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Clay Rossi
Clay Rossi
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Keeping up with the Jones Act

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Anyone who lives near the sea is familiar with the old adage “Any port in a storm.” For those unfamiliar with the phrase, it means that when serious trouble arises help from anyone is welcome. If news reports are correct, there are some who are not familiar with the meaning, or wisdom, of that saying.

According to Foreign Policy Magazine, the Federal government has rejected international assistance in dealing with the Deepwater Horizon oil spill. Other reports state that Dutch and Belgian companies (countries that are “longtime NATO allies) have technology and resources that, coupled with American assistance could, cut the projected oil spill clean-up time from nine months down to three months. As those whose livelihood is tied to the fishing industry in the Gulf of Mexico face economic ruin and for those whose Gulf Coast property comes under the undulating waves of crude oil contamination, accepting help from any quarter is a no-brainer. Then why are the Feds saying “no thank you”?

The likely answer is this: The lives and fortunes everyday Americans have been caught up in the gamesmanship of politicians and corporations. We know the first rule of modern politics: “Never allow a crisis to go to waste. They are opportunities to do big things.”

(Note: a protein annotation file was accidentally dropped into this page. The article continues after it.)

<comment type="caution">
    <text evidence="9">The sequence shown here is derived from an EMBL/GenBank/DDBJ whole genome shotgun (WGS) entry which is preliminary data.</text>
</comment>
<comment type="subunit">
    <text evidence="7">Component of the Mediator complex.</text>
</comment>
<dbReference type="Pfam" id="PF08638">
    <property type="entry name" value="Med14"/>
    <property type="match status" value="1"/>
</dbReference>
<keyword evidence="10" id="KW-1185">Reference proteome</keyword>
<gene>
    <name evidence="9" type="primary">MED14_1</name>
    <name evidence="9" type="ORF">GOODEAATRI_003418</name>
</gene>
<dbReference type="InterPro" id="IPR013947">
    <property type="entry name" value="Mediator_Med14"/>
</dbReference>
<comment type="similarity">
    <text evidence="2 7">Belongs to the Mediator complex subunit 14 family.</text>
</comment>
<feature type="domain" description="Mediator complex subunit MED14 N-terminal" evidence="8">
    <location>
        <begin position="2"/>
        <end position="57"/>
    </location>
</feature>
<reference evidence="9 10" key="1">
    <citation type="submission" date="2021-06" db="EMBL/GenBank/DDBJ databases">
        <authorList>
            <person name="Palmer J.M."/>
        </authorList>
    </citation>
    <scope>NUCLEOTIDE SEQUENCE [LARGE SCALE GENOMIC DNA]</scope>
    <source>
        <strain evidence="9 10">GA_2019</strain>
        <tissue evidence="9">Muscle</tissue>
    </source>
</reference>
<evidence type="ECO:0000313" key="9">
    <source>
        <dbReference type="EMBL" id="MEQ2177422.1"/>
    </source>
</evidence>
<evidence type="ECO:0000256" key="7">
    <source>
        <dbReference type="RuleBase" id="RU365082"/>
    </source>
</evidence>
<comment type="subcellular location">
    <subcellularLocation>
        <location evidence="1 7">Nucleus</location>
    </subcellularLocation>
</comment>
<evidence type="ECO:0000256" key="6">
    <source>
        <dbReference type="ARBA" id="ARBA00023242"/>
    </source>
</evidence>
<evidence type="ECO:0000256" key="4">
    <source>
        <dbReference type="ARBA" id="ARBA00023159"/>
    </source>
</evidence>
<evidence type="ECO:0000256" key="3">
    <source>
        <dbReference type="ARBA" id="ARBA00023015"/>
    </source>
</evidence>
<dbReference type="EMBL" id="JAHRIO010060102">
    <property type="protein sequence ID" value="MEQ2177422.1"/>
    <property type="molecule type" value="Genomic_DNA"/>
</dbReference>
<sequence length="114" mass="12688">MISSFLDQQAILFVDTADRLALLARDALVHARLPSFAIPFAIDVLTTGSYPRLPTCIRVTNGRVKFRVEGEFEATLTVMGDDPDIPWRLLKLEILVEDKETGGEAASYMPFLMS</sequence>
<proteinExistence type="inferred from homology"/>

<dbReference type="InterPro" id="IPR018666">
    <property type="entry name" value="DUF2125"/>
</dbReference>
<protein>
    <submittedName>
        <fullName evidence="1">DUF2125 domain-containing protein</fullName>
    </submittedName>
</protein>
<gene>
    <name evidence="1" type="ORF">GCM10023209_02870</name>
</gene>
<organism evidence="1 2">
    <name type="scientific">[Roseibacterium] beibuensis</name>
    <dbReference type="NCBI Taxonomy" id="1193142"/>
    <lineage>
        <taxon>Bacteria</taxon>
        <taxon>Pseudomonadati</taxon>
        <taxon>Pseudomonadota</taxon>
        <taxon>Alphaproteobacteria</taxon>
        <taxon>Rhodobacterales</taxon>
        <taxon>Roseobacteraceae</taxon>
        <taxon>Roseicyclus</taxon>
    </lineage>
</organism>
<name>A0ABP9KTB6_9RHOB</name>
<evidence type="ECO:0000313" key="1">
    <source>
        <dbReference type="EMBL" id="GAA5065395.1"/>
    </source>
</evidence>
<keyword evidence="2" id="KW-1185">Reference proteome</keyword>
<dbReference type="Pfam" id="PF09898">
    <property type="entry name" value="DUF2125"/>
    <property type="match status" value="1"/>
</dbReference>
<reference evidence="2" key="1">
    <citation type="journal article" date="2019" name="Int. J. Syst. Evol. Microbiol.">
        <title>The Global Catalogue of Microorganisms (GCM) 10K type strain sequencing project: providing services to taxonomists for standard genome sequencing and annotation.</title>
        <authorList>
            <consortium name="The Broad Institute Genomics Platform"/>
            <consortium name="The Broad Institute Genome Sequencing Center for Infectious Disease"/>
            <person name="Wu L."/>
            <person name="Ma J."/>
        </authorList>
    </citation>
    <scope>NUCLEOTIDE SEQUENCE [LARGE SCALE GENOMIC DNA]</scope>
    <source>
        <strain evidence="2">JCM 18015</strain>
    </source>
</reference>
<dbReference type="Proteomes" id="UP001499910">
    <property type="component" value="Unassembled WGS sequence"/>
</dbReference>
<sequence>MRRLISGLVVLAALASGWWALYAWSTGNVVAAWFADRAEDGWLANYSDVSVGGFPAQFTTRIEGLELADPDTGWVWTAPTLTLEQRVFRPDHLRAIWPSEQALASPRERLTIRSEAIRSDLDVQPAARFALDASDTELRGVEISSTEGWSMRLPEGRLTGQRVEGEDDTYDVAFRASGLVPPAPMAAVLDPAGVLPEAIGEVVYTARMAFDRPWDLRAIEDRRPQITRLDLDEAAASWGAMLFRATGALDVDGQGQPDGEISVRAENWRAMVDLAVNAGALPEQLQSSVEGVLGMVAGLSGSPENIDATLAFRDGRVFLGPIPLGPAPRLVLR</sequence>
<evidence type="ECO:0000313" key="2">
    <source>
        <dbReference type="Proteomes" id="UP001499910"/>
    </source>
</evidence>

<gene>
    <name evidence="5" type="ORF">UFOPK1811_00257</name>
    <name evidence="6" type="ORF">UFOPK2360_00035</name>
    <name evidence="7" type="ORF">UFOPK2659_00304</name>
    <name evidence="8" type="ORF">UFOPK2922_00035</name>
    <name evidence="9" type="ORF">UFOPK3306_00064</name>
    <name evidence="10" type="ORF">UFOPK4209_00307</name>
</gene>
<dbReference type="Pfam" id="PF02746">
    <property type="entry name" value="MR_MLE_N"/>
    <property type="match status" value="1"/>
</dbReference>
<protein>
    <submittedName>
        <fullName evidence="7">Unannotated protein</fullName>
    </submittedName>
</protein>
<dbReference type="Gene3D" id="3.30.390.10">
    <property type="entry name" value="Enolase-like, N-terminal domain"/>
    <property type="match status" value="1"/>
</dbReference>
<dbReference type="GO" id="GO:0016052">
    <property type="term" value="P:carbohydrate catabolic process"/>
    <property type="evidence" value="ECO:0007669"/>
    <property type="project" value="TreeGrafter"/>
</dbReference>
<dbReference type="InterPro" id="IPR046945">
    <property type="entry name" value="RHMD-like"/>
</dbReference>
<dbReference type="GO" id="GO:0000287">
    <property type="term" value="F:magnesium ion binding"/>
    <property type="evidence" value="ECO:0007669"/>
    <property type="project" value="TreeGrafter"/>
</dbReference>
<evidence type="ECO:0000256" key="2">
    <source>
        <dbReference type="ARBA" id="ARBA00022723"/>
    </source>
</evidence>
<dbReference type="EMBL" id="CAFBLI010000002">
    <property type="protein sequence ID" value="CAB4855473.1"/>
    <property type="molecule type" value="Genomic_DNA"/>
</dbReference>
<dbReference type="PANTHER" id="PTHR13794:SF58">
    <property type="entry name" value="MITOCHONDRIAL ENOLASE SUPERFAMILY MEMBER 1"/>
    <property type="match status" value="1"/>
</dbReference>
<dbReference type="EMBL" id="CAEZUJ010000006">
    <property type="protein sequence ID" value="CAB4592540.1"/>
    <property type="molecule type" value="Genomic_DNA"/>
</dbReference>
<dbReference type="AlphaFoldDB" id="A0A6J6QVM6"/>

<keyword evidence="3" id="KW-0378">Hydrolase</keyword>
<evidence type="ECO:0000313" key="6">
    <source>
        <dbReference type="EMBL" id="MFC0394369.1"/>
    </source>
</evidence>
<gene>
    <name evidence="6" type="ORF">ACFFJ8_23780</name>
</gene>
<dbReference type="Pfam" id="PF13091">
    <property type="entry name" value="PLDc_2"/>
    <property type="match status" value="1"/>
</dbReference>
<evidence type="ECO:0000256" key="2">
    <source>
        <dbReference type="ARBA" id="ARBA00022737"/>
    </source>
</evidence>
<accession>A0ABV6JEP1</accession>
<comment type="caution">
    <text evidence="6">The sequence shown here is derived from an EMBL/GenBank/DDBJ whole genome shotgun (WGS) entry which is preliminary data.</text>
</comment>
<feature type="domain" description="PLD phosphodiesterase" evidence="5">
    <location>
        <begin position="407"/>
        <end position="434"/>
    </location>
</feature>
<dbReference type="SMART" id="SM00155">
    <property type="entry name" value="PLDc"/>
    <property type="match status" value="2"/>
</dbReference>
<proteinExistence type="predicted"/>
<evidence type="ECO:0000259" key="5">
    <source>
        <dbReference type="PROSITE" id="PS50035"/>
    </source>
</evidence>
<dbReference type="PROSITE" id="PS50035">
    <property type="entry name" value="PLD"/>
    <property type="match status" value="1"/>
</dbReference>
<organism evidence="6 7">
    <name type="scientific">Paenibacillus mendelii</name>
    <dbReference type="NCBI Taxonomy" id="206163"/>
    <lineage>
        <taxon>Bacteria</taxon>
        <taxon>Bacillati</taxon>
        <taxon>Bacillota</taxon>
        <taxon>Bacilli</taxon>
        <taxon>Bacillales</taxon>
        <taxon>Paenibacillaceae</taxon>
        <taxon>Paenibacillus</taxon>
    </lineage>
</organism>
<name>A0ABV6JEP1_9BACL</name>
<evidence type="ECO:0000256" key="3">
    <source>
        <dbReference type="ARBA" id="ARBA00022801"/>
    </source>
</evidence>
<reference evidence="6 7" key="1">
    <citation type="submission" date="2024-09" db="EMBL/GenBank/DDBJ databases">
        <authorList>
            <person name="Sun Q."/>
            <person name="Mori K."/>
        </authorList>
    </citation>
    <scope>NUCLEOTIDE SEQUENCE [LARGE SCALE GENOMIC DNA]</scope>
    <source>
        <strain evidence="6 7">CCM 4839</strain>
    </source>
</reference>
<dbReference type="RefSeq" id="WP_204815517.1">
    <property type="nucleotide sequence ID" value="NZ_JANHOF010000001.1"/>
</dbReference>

The “big thing” dujour from the corporate point of view seems to be an attempt to scrap the Jones Act. Otherwise known as the Merchant Marine Act of 1920, the Act is being set up as the boogeyman and main impediment to getting foreign help. But why try to marshal sentiment to scuttle the Jones Act, if it can be temporarily waived? It is not coincidental that the much maligned Jones Act also codifies the remedies available to injured seamen, whereby they can bring a claim against their employers for negligence and recover lost wages, medical expenses, as well as damages for pain, suffering, and metal anguish. Altering or amending those remedies would be a “big thing.”

Efforts in Congress to raise the damages cap under the Oil Pollution Act seem to have stalled. If Washington is going to limit recovery for those damaged by the oil spill, shouldn’t every effort be allowed to limit those damages? Is the White House worried that accepting foreign help would be spun by political opponents into a sign of perceived weakness? You betcha. But at some point politics has to be put aside and people in dire need of help have to receive assistance. The people of the Gulf Coast deserve whatever help can be given – but that help shouldn’t become a political quid pro quo that sells out the legal rights of American seaman.

While assessing what can be done to help the Gulf, another maxim bears repeating: "He who helps quickly, helps twice."